State health agencies can provide services and collect identifiable data about patients just as providers in private health care entities would. Functioning as providers, they would release identifiable data with patient consent to insurers and other providers depending on the need to know. State health agencies collect data for the purposes of analyzing and disseminating information on health status, personal health problems, population groups at risk, availability and quality of services, and health resource availability.

Environmental services, Medicaid, professional and facility licensing, and alcohol and drug abuse or mental health services are not located consistently in all state health departments across the country.

For a review and analysis of state laws that regulate the acquisition, storage, and use of public health data, see Gostin, Lawrence O. Neslund, and Michael T. The types of data systems related to each of these categories can be extensive Table 3. Databases created for these purposes generally have a designated steward who is responsible for managing the protection and the uses of the data.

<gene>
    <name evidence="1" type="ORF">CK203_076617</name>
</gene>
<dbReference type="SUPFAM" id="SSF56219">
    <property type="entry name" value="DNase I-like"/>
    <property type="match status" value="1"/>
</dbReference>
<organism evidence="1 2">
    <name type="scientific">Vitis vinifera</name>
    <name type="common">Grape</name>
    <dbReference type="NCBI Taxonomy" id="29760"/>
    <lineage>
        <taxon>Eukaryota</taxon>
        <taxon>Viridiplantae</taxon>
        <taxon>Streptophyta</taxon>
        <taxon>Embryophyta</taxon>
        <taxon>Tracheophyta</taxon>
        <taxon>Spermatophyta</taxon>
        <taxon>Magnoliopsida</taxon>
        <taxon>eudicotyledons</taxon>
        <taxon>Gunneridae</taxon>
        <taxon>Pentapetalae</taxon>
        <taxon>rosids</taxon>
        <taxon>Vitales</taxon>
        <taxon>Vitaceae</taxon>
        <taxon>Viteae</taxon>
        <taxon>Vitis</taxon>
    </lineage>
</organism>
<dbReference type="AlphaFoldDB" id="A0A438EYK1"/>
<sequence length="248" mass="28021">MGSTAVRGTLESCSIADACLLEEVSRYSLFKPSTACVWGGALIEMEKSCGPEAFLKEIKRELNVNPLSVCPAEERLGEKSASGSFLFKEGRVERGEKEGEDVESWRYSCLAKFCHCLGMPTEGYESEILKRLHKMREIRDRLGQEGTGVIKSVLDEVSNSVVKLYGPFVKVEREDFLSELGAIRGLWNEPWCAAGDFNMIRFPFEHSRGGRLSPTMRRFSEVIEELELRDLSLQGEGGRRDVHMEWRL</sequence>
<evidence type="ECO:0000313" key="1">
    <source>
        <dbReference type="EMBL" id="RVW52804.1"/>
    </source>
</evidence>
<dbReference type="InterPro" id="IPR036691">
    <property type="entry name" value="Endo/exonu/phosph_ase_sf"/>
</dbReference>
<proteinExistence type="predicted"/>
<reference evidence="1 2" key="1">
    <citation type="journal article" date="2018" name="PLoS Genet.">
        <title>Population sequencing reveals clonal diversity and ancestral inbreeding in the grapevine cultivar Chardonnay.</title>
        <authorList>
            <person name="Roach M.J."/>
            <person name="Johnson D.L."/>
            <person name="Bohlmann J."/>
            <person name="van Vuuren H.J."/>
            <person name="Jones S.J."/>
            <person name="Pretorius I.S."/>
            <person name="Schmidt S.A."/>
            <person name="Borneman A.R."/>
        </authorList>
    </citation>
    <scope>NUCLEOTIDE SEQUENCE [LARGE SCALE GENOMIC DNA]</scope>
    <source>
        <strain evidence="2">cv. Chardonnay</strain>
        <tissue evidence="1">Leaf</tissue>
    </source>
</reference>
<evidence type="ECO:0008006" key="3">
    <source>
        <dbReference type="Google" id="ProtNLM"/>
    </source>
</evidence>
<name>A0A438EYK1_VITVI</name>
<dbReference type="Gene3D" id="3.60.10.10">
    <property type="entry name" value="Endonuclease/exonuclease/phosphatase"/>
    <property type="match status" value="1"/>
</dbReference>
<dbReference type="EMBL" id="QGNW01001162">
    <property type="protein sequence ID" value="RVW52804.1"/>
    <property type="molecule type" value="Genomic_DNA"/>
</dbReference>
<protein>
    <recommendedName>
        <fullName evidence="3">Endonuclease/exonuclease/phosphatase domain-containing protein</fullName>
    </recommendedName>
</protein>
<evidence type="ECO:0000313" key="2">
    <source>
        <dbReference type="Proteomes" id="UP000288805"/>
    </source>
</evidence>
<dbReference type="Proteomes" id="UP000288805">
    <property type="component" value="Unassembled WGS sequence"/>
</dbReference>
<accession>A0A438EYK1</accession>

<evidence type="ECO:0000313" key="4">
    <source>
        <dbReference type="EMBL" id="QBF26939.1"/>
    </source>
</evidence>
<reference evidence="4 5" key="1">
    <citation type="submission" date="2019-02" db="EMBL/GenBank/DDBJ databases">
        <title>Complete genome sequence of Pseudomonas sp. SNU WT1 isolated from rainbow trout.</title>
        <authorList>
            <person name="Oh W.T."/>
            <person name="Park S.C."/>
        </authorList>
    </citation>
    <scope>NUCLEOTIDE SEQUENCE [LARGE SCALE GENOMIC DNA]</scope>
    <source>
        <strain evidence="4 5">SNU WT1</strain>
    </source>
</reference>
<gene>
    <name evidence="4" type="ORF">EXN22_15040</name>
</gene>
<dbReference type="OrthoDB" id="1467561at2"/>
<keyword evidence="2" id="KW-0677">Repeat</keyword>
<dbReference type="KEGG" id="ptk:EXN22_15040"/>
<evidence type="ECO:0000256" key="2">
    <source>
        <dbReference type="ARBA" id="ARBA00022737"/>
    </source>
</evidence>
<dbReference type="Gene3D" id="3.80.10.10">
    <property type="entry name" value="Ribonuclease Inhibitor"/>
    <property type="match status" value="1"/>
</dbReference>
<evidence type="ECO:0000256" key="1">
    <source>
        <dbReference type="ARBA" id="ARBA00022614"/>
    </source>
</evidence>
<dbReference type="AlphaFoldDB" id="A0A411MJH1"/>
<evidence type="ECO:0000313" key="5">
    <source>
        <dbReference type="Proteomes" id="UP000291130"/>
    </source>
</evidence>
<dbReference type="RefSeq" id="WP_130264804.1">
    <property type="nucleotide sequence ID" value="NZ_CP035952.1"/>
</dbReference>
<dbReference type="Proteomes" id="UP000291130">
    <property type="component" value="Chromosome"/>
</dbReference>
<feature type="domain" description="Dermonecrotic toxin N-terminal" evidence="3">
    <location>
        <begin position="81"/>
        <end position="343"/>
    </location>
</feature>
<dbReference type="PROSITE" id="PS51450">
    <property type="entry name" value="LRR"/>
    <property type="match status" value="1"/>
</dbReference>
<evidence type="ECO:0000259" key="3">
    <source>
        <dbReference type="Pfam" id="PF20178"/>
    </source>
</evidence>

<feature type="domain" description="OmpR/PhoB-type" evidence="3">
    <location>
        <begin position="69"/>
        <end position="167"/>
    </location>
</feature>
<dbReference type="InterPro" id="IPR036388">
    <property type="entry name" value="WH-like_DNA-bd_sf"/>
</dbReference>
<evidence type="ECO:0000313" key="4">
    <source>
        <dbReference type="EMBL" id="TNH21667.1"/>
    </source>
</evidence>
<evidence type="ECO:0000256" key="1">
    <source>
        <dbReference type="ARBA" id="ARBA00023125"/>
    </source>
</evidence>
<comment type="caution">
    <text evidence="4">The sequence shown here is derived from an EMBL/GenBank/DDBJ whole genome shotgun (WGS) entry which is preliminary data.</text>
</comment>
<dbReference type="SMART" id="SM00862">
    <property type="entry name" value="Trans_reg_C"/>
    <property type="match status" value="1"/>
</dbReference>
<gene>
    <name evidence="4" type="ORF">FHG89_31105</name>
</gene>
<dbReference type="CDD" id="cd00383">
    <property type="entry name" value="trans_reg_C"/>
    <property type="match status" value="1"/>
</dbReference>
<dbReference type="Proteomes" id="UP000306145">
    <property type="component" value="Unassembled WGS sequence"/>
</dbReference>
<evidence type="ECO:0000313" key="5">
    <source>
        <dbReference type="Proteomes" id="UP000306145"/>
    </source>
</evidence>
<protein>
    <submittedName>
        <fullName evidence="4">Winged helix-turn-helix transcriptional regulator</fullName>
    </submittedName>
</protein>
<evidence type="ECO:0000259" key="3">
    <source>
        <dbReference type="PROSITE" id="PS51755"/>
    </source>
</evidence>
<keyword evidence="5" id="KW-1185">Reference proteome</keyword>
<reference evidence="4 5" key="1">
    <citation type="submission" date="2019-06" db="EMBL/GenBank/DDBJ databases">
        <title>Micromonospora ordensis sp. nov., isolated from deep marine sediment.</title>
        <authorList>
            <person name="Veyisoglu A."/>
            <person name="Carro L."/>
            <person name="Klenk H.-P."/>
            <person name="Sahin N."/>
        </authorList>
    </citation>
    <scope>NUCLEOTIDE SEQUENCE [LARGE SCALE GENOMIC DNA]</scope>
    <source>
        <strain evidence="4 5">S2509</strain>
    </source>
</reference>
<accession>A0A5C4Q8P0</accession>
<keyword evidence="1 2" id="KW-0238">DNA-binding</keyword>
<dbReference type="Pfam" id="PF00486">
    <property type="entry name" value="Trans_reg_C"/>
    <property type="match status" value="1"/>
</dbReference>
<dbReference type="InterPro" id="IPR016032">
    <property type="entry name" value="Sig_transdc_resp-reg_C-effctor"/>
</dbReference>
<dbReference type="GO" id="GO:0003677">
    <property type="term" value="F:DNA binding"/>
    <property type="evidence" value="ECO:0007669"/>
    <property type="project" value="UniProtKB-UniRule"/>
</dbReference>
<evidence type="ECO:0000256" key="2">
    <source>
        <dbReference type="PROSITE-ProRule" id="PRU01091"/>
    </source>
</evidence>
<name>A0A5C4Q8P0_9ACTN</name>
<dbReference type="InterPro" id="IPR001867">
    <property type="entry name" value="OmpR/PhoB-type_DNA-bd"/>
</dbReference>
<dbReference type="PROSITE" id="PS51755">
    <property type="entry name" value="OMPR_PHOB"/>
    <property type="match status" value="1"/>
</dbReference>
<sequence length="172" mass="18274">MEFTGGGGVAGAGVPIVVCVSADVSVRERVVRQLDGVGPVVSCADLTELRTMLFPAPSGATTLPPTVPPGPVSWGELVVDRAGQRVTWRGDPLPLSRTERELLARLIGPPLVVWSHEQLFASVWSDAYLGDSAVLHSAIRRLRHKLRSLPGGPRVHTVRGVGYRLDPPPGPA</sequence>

These types of data are released in an identifiable form only in select situations: In the latter case, identifiable data are released to specially authorized public health investigators or private physicians who are responsible for care of the person believed to have a reportable condition or disease e. The steward of the database determines which staff members are allowed to access identifiable data for the purposes of analyzing them.